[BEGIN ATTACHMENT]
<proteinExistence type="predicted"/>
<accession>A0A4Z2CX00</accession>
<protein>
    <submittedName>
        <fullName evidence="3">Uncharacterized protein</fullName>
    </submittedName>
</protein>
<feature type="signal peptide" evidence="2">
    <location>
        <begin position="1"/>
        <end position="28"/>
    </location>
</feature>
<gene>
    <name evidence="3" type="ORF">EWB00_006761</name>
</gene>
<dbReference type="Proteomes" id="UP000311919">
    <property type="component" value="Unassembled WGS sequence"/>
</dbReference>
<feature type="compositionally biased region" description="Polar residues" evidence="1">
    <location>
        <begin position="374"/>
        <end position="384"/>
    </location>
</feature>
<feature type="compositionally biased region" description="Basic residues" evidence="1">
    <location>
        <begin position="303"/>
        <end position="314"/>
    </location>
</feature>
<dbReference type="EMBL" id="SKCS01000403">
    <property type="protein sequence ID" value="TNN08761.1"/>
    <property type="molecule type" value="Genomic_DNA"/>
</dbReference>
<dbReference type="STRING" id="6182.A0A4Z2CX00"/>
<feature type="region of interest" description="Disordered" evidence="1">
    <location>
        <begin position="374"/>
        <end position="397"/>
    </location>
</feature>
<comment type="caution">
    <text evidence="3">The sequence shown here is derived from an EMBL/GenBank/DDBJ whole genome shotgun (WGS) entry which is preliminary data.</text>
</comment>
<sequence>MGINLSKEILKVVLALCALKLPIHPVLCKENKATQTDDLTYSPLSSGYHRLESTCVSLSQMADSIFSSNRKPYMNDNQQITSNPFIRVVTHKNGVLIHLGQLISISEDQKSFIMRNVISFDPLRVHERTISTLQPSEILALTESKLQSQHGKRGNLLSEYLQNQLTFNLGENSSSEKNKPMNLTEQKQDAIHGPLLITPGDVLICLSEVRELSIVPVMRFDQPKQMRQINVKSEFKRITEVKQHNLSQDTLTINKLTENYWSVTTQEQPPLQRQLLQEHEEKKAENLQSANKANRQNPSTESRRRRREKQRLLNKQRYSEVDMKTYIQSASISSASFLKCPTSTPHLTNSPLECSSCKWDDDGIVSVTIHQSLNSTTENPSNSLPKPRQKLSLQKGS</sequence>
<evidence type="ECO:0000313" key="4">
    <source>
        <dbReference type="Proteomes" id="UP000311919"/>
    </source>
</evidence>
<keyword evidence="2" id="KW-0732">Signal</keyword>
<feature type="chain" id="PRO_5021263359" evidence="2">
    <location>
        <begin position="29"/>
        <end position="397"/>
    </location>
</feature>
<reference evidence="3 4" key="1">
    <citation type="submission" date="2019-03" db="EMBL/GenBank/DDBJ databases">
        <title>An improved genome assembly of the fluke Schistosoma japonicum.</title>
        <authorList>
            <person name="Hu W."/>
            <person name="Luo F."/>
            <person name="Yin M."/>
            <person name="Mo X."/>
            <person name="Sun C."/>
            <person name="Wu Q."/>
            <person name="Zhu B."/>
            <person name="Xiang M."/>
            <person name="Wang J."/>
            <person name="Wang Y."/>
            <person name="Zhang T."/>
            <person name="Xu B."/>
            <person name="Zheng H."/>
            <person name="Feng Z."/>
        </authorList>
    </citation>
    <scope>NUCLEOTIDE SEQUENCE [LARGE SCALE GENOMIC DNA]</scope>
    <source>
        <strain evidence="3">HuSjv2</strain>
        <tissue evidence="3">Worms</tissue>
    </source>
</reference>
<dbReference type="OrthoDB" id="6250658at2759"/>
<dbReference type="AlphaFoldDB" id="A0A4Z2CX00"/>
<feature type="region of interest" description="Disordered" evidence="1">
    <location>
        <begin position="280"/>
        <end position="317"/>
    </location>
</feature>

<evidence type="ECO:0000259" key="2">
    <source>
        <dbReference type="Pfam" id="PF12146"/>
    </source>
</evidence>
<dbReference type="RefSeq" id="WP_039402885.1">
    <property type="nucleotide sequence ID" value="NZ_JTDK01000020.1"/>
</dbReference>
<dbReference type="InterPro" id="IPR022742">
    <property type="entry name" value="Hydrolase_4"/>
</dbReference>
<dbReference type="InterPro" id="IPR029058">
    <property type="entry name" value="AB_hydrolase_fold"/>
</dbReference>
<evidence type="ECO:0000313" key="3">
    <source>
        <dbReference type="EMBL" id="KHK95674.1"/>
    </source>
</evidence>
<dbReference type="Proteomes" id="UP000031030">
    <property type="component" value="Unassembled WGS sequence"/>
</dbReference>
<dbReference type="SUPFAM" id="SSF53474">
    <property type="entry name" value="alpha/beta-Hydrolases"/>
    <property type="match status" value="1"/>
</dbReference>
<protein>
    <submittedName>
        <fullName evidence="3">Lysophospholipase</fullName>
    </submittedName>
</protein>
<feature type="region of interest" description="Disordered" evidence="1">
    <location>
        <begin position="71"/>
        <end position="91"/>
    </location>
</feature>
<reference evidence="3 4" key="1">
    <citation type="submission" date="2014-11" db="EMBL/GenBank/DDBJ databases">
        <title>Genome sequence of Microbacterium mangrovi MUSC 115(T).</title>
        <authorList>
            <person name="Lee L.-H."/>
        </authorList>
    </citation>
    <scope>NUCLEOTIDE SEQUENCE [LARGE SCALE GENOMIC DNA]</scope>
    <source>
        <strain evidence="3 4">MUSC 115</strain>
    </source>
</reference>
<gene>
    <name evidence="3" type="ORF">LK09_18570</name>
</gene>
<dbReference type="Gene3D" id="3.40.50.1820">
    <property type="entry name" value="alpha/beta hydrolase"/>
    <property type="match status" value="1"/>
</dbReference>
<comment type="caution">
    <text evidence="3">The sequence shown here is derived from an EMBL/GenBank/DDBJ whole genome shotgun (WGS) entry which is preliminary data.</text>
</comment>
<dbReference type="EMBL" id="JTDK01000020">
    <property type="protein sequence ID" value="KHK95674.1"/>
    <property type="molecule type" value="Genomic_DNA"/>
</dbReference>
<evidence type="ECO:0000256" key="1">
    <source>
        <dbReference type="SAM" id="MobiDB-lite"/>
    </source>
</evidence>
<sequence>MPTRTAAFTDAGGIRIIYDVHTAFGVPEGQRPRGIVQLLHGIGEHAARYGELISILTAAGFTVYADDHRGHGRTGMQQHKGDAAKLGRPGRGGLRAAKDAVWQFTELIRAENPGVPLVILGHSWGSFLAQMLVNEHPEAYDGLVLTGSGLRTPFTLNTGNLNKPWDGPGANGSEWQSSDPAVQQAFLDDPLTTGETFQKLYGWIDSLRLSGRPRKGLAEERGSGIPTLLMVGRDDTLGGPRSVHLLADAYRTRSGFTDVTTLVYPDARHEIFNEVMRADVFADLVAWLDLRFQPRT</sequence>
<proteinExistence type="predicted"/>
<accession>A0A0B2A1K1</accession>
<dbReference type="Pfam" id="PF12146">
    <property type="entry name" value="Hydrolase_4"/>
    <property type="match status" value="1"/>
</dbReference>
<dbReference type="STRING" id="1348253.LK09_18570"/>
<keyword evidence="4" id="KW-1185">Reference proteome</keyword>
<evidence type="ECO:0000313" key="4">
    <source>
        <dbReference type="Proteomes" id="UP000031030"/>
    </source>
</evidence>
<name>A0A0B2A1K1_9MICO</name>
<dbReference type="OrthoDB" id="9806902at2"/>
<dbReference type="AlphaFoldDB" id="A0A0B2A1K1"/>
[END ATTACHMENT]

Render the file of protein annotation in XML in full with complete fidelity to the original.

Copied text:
<proteinExistence type="predicted"/>
<accession>A0A4Z2CX00</accession>
<protein>
    <submittedName>
        <fullName evidence="3">Uncharacterized protein</fullName>
    </submittedName>
</protein>
<feature type="signal peptide" evidence="2">
    <location>
        <begin position="1"/>
        <end position="28"/>
    </location>
</feature>
<gene>
    <name evidence="3" type="ORF">EWB00_006761</name>
</gene>
<dbReference type="Proteomes" id="UP000311919">
    <property type="component" value="Unassembled WGS sequence"/>
</dbReference>
<feature type="compositionally biased region" description="Polar residues" evidence="1">
    <location>
        <begin position="374"/>
        <end position="384"/>
    </location>
</feature>
<feature type="compositionally biased region" description="Basic residues" evidence="1">
    <location>
        <begin position="303"/>
        <end position="314"/>
    </location>
</feature>
<dbReference type="EMBL" id="SKCS01000403">
    <property type="protein sequence ID" value="TNN08761.1"/>
    <property type="molecule type" value="Genomic_DNA"/>
</dbReference>
<dbReference type="STRING" id="6182.A0A4Z2CX00"/>
<feature type="region of interest" description="Disordered" evidence="1">
    <location>
        <begin position="374"/>
        <end position="397"/>
    </location>
</feature>
<comment type="caution">
    <text evidence="3">The sequence shown here is derived from an EMBL/GenBank/DDBJ whole genome shotgun (WGS) entry which is preliminary data.</text>
</comment>
<sequence>MGINLSKEILKVVLALCALKLPIHPVLCKENKATQTDDLTYSPLSSGYHRLESTCVSLSQMADSIFSSNRKPYMNDNQQITSNPFIRVVTHKNGVLIHLGQLISISEDQKSFIMRNVISFDPLRVHERTISTLQPSEILALTESKLQSQHGKRGNLLSEYLQNQLTFNLGENSSSEKNKPMNLTEQKQDAIHGPLLITPGDVLICLSEVRELSIVPVMRFDQPKQMRQINVKSEFKRITEVKQHNLSQDTLTINKLTENYWSVTTQEQPPLQRQLLQEHEEKKAENLQSANKANRQNPSTESRRRRREKQRLLNKQRYSEVDMKTYIQSASISSASFLKCPTSTPHLTNSPLECSSCKWDDDGIVSVTIHQSLNSTTENPSNSLPKPRQKLSLQKGS</sequence>
<evidence type="ECO:0000313" key="4">
    <source>
        <dbReference type="Proteomes" id="UP000311919"/>
    </source>
</evidence>
<keyword evidence="2" id="KW-0732">Signal</keyword>
<feature type="chain" id="PRO_5021263359" evidence="2">
    <location>
        <begin position="29"/>
        <end position="397"/>
    </location>
</feature>
<reference evidence="3 4" key="1">
    <citation type="submission" date="2019-03" db="EMBL/GenBank/DDBJ databases">
        <title>An improved genome assembly of the fluke Schistosoma japonicum.</title>
        <authorList>
            <person name="Hu W."/>
            <person name="Luo F."/>
            <person name="Yin M."/>
            <person name="Mo X."/>
            <person name="Sun C."/>
            <person name="Wu Q."/>
            <person name="Zhu B."/>
            <person name="Xiang M."/>
            <person name="Wang J."/>
            <person name="Wang Y."/>
            <person name="Zhang T."/>
            <person name="Xu B."/>
            <person name="Zheng H."/>
            <person name="Feng Z."/>
        </authorList>
    </citation>
    <scope>NUCLEOTIDE SEQUENCE [LARGE SCALE GENOMIC DNA]</scope>
    <source>
        <strain evidence="3">HuSjv2</strain>
        <tissue evidence="3">Worms</tissue>
    </source>
</reference>
<dbReference type="OrthoDB" id="6250658at2759"/>
<dbReference type="AlphaFoldDB" id="A0A4Z2CX00"/>
<feature type="region of interest" description="Disordered" evidence="1">
    <location>
        <begin position="280"/>
        <end position="317"/>
    </location>
</feature>

<evidence type="ECO:0000259" key="2">
    <source>
        <dbReference type="Pfam" id="PF12146"/>
    </source>
</evidence>
<dbReference type="RefSeq" id="WP_039402885.1">
    <property type="nucleotide sequence ID" value="NZ_JTDK01000020.1"/>
</dbReference>
<dbReference type="InterPro" id="IPR022742">
    <property type="entry name" value="Hydrolase_4"/>
</dbReference>
<dbReference type="InterPro" id="IPR029058">
    <property type="entry name" value="AB_hydrolase_fold"/>
</dbReference>
<evidence type="ECO:0000313" key="3">
    <source>
        <dbReference type="EMBL" id="KHK95674.1"/>
    </source>
</evidence>
<dbReference type="Proteomes" id="UP000031030">
    <property type="component" value="Unassembled WGS sequence"/>
</dbReference>
<dbReference type="SUPFAM" id="SSF53474">
    <property type="entry name" value="alpha/beta-Hydrolases"/>
    <property type="match status" value="1"/>
</dbReference>
<protein>
    <submittedName>
        <fullName evidence="3">Lysophospholipase</fullName>
    </submittedName>
</protein>
<feature type="region of interest" description="Disordered" evidence="1">
    <location>
        <begin position="71"/>
        <end position="91"/>
    </location>
</feature>
<reference evidence="3 4" key="1">
    <citation type="submission" date="2014-11" db="EMBL/GenBank/DDBJ databases">
        <title>Genome sequence of Microbacterium mangrovi MUSC 115(T).</title>
        <authorList>
            <person name="Lee L.-H."/>
        </authorList>
    </citation>
    <scope>NUCLEOTIDE SEQUENCE [LARGE SCALE GENOMIC DNA]</scope>
    <source>
        <strain evidence="3 4">MUSC 115</strain>
    </source>
</reference>
<gene>
    <name evidence="3" type="ORF">LK09_18570</name>
</gene>
<dbReference type="Gene3D" id="3.40.50.1820">
    <property type="entry name" value="alpha/beta hydrolase"/>
    <property type="match status" value="1"/>
</dbReference>
<comment type="caution">
    <text evidence="3">The sequence shown here is derived from an EMBL/GenBank/DDBJ whole genome shotgun (WGS) entry which is preliminary data.</text>
</comment>
<dbReference type="EMBL" id="JTDK01000020">
    <property type="protein sequence ID" value="KHK95674.1"/>
    <property type="molecule type" value="Genomic_DNA"/>
</dbReference>
<evidence type="ECO:0000256" key="1">
    <source>
        <dbReference type="SAM" id="MobiDB-lite"/>
    </source>
</evidence>
<sequence>MPTRTAAFTDAGGIRIIYDVHTAFGVPEGQRPRGIVQLLHGIGEHAARYGELISILTAAGFTVYADDHRGHGRTGMQQHKGDAAKLGRPGRGGLRAAKDAVWQFTELIRAENPGVPLVILGHSWGSFLAQMLVNEHPEAYDGLVLTGSGLRTPFTLNTGNLNKPWDGPGANGSEWQSSDPAVQQAFLDDPLTTGETFQKLYGWIDSLRLSGRPRKGLAEERGSGIPTLLMVGRDDTLGGPRSVHLLADAYRTRSGFTDVTTLVYPDARHEIFNEVMRADVFADLVAWLDLRFQPRT</sequence>
<proteinExistence type="predicted"/>
<accession>A0A0B2A1K1</accession>
<dbReference type="Pfam" id="PF12146">
    <property type="entry name" value="Hydrolase_4"/>
    <property type="match status" value="1"/>
</dbReference>
<dbReference type="STRING" id="1348253.LK09_18570"/>
<keyword evidence="4" id="KW-1185">Reference proteome</keyword>
<evidence type="ECO:0000313" key="4">
    <source>
        <dbReference type="Proteomes" id="UP000031030"/>
    </source>
</evidence>
<name>A0A0B2A1K1_9MICO</name>
<dbReference type="OrthoDB" id="9806902at2"/>
<dbReference type="AlphaFoldDB" id="A0A0B2A1K1"/>